KM6VOV, M6GYU and KK4NSF like this.
  6. KD2IYI

    KD2IYI Ham Member QRZ Page

    By the way, I should mention that any of the streams you'll find here make excellent background music:


    I'm extremely grateful to K6DBG for hosting that service. It has helped me immensely. I even listen to it in the car.
    KM6VOV and VE7JBX like this.
  7. W5WTH

    W5WTH Ham Member QRZ Page

    KM6VOV, W1TRY, K9CPO and 1 other person like this.
  8. KB5ZCR

    KB5ZCR Ham Member QRZ Page

    Howdy, I tried to get this to work on my android phone and couldn't get it to work. Any tricks?

    Thanks, KB5ZCR
    KM6VOV and KA0HCP like this.
  9. KD8EDC

    KD8EDC Ham Member QRZ Page

    Not working on mine either.
    KM6VOV likes this.
  10. W9RAC

    W9RAC Platinum Subscriber Platinum Subscriber QRZ Page

    My story is somewhat similar. I started in November at 16 wpm or so solid. I want to be at 20 by the end of the winter, solid, both sending and HEAD copy. Im pretty close now. I been using "just learn CW" phone app set at 20 wpm, words. I use it 30 min every day. 20 wpm to me is not quite fast enough to hear the CW completely as words but its too fast for me to count or write. I use it to build the words in my head and some of them I know by sound.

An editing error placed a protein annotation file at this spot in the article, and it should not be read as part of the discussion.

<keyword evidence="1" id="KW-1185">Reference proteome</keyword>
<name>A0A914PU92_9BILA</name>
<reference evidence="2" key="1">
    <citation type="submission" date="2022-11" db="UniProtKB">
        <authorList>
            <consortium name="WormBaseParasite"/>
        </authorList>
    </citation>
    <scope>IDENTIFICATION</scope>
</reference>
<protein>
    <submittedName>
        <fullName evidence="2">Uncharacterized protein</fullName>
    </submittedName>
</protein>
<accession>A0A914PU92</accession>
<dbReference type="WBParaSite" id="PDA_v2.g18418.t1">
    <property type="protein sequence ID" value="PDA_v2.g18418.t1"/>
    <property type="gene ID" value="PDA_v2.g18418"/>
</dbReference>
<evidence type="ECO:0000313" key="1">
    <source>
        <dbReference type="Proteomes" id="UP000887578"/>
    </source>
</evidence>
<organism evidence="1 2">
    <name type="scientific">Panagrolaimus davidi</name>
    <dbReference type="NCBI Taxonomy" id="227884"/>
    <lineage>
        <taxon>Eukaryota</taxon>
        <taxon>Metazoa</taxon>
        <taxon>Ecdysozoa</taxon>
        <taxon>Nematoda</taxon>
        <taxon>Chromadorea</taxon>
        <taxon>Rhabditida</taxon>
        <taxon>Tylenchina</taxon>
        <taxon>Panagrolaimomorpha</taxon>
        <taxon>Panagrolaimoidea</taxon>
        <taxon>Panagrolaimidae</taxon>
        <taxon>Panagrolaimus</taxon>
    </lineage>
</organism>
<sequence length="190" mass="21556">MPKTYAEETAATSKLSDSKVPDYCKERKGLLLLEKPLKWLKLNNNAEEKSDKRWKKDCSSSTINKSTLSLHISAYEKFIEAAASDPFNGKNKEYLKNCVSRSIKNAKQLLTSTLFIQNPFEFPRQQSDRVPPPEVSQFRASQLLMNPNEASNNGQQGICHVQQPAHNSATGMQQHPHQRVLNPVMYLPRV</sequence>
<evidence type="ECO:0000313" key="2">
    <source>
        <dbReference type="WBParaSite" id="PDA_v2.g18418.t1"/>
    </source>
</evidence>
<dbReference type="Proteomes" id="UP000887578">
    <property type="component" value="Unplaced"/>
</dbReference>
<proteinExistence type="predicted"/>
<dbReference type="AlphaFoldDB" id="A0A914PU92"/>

I'm on the air a couple hours a day CW. I send at 20 so most of the return I get is 18 to 20, although I have gotten 23 or so :(. I use to stay around the slower areas of CW because I was afraid I might not be able to copy at the faster speed. I finally figured out that there will always be a faster speed, someplace, sometime so get over it. Is not like I have never looked like a idiot at some point in my life before.... I did stop listening and responding to slower CW at this point until Im stable at 20 wpm.

    So, I use the phone app at 20 wpm, set at sending words. I listen to it while on the exercise bike so it helps with the time passing. See I can do two things at once after all. Ill be at 20 wpm by winter end both head copy and sending. Im 68 so its been a bit slower, I think a younger person can learn quicker.

    I use the reverse beacon lookup to spot CQ's at around 20/21 wpm, I make a effort to answer those calls when ever I can hear them. Hope this helps and keep me posted to how its going. 73, Rich
    KM6VOV likes this.